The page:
DOVER AIR FORCE BASE, Del. – Tommy logs on to his computer to check his email, and this pops up:
He clicks the attachment to verify the suspicious movements, and things seem to “resolve” themselves.
A week later, Tommy discovers someone spent $200 on his Amazon account. Coincidence?
This is an excellent example of a phishing scam, in which a malicious attacker attempts to gain access to your personal information by tricking you into thinking a message is from a legitimate sender. In this scenario, someone may be inclined to verify the record to see if money has been moved, thereby giving up their email and any information that may be linked to it. A few ways you can verify an email is fraudulent is by:
• The “From:” email address does not match the company it comes from.
• Almost all big companies will not send you the record via email without you knowing about it first. You will also get a phone call from an institution when something like this occurs.
• If you don’t think you can verify an email is authentic, DO NOT click any hyperlinks.
The security risk here is that most people have their passwords linked to their email addresses. In many cases, users do not change their passwords from site to site. A malicious actor who obtains your email and password also acquires access to your logon information for many other accounts. On many sites, you also have your debit or credit card information linked to it. So from one email, an attacker can easily access your email, password and financial information.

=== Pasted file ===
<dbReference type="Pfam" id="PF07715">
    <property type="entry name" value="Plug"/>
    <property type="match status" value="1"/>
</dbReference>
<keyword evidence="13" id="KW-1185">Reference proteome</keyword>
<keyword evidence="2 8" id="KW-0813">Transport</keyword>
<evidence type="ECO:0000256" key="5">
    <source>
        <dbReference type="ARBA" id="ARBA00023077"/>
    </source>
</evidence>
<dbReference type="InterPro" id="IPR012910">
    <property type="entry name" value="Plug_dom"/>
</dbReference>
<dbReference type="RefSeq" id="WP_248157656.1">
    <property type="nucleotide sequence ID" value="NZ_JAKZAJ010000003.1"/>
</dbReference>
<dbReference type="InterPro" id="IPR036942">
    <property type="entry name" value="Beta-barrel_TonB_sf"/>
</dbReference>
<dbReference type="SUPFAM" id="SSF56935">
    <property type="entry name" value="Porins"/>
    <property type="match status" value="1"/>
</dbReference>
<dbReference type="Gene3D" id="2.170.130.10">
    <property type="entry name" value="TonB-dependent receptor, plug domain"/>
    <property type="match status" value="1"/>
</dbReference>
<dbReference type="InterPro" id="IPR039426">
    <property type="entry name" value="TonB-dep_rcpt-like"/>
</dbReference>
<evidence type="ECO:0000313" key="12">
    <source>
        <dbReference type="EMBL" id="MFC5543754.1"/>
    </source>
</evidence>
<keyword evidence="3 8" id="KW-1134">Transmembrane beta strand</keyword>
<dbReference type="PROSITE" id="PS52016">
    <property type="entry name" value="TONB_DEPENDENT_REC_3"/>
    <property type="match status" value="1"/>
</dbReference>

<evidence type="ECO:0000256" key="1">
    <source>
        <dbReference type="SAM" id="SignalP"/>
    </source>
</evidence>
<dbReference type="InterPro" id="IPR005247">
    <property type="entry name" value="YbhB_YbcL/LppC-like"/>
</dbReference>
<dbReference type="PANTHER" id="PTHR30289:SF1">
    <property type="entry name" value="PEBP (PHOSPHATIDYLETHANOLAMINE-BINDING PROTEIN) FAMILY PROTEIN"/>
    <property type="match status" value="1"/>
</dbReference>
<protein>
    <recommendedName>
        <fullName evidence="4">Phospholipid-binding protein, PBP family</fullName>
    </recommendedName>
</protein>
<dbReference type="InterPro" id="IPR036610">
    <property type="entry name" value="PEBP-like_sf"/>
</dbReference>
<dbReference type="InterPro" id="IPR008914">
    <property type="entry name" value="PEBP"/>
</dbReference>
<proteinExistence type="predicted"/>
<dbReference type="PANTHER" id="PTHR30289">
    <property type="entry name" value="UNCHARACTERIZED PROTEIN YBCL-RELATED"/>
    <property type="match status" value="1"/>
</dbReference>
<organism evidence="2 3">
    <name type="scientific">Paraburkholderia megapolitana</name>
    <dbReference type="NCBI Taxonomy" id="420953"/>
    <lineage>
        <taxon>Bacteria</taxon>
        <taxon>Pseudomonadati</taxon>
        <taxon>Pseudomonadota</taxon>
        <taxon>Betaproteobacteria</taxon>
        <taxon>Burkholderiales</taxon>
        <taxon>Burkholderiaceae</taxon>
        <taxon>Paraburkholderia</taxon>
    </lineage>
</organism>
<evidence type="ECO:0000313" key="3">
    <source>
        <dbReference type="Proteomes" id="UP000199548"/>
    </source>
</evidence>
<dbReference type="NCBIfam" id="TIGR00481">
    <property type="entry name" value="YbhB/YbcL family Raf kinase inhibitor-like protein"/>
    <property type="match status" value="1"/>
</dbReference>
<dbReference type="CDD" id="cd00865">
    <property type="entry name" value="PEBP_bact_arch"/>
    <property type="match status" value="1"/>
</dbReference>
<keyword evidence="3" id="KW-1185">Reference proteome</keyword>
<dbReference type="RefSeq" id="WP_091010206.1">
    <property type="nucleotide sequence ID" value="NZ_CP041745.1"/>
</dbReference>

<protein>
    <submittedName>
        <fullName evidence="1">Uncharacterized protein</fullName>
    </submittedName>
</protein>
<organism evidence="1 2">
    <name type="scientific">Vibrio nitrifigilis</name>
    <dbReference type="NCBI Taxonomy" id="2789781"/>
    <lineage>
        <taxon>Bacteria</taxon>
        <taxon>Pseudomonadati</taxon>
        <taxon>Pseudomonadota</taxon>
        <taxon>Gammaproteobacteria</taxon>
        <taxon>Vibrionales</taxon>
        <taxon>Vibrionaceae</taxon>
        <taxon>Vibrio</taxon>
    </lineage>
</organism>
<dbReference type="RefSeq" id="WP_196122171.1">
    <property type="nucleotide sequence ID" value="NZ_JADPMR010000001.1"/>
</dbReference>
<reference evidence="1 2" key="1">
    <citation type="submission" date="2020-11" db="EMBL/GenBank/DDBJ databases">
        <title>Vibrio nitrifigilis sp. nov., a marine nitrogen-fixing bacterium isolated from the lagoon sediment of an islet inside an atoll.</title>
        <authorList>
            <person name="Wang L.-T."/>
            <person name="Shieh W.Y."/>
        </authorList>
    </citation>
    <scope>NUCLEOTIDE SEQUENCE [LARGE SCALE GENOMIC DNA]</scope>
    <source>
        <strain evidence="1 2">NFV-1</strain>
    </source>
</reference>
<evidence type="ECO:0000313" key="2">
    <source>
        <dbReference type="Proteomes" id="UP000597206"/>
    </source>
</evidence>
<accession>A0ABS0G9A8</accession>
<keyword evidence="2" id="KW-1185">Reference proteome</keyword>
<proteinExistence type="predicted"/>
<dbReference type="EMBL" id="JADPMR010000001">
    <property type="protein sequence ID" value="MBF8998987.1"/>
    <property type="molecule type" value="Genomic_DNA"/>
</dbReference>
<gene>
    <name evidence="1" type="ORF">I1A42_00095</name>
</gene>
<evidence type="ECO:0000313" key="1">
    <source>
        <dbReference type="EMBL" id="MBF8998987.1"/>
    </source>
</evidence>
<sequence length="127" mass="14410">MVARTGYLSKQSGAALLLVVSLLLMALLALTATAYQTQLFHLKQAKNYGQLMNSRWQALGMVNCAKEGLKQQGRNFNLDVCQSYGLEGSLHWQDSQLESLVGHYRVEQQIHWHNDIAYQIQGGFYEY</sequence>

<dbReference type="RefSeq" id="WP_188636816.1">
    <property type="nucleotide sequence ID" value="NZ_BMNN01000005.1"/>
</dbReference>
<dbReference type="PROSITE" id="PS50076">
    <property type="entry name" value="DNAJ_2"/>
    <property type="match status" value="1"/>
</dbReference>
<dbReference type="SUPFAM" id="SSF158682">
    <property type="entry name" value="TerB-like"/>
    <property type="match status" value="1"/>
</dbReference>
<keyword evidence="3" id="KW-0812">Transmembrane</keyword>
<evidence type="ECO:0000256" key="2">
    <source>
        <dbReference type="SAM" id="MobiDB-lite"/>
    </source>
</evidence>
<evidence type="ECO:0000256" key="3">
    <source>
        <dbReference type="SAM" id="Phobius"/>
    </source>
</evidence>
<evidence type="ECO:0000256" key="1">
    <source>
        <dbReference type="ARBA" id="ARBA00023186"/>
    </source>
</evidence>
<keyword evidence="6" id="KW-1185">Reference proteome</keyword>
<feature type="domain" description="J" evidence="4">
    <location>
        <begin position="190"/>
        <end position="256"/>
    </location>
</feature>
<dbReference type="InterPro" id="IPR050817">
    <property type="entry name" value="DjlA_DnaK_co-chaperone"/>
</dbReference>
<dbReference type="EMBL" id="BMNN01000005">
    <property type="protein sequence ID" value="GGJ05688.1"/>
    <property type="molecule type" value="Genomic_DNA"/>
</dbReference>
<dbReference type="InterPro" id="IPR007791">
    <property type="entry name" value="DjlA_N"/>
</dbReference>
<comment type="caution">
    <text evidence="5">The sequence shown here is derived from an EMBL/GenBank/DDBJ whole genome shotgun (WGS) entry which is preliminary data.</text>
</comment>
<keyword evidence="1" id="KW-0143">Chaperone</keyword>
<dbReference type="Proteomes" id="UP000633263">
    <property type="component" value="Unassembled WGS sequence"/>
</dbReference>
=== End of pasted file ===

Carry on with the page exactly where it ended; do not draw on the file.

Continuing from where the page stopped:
Also, in many phishing attempts, emails contain malware that can infect a computer to grant an attacker unauthorized access to your computer or allow theft of personal information stored inside your computer. Things such as files, images, videos, banking information, medical records or passwords are all at risk of being taken and used against you.
If you want to prevent situations like this from happening, be sure to:
• Be aware of scam/phishing attempts.
• Change/use complex passwords on every site.
• Update your devices regularly.
• Install anti-virus/anti-malware programs.
• Never send personally identifiable information unsecured over email.
• Do not save personal information in an unsecured/unencrypted file on your computer.
• Restart your device at the end of every day!
We at the 436th Communications Squadron hope everyone practices good information protection habits. Be aware that attempts like this can happen to anyone. Ensure you are blocking spam and using strong passwords, so that you don’t end up like Tommy!